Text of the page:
« Reply #34 on: March 10, 2019, 03:32:54 PM »
Excellent David and thanks for the latest instalment of the back story.
Chimney pots are a nuisance if you are as ham fisted as me. I keep knocking them off!
If it looks right then it most probably is right.


Offline dannyboy

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Re: Averingcliffe
« Reply #35 on: March 10, 2019, 03:35:46 PM »

Chimney pots are a nuisance if you are as ham fisted as me. I keep knocking them off!

I admit it, I am as ham fisted as you!  :D. If the layout had been set in the modern era, everybody could have had central heating - no need for chimney pots.  :thumbsup:
David.
I used to be indecisive - now I'm not - I don't think.
If a friend seems distant, catch up with him.

Offline Train Waiting

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Re: Averingcliffe
« Reply #36 on: March 10, 2019, 08:28:12 PM »
Many thanks, DA5 1D, for that fascinating post and super photographs.

I really like these Metcalfe 1930s 'semis' and maybe we'll see some on Poppingham.  If I make half as good a job of them as you have, I'll be well pleased.  Amazed, in fact!

Best wishes.

John
'Why does the Disney Castle work so well?  Because it borrows from reality without ever slipping into it.'

(Acknowledgement: John Goodall Esq, Architectural Editor, 'Country Life'.)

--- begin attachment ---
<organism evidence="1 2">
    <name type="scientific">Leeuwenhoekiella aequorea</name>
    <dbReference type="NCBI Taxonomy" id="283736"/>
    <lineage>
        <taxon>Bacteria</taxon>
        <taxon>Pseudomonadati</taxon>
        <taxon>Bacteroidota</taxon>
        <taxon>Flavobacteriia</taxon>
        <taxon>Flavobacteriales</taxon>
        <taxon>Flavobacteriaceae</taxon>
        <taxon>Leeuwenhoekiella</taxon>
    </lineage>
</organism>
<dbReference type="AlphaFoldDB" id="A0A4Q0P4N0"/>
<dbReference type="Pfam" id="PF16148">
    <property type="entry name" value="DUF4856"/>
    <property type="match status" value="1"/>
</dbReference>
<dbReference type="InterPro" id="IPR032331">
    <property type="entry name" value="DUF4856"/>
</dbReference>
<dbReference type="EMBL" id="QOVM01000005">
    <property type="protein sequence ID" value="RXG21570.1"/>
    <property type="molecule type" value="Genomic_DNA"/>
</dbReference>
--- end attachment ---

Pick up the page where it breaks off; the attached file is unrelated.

The Table-Top Railway is an attempt to create, in British 'N' gauge,  a 'semi-scenic' railway in the old-fashioned style, reminiscent of the layouts of the 1920s to the 1950s.

Offline dannyboy

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Re: Averingcliffe
« Reply #37 on: March 10, 2019, 08:34:20 PM »
@Train Waiting Thanks for that John. I must admit that I really like the Metcalfe kits, most of the buildings on Averingcliffe are Metcalfe, although I can think of three that I will try scratch building - the two tram sheds and the six lane engine shed. Glad you have worked the postcode out.  :thumbsup:
David.
I used to be indecisive - now I'm not - I don't think.
If a friend seems distant, catch up with him.

Offline Rowlie

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Re: Averingcliffe
« Reply #38 on: March 10, 2019, 09:14:12 PM »
Hi David, enjoying the backstory, bringing your layout to life. Royal Mail depot is very good.

Offline keithbythe sea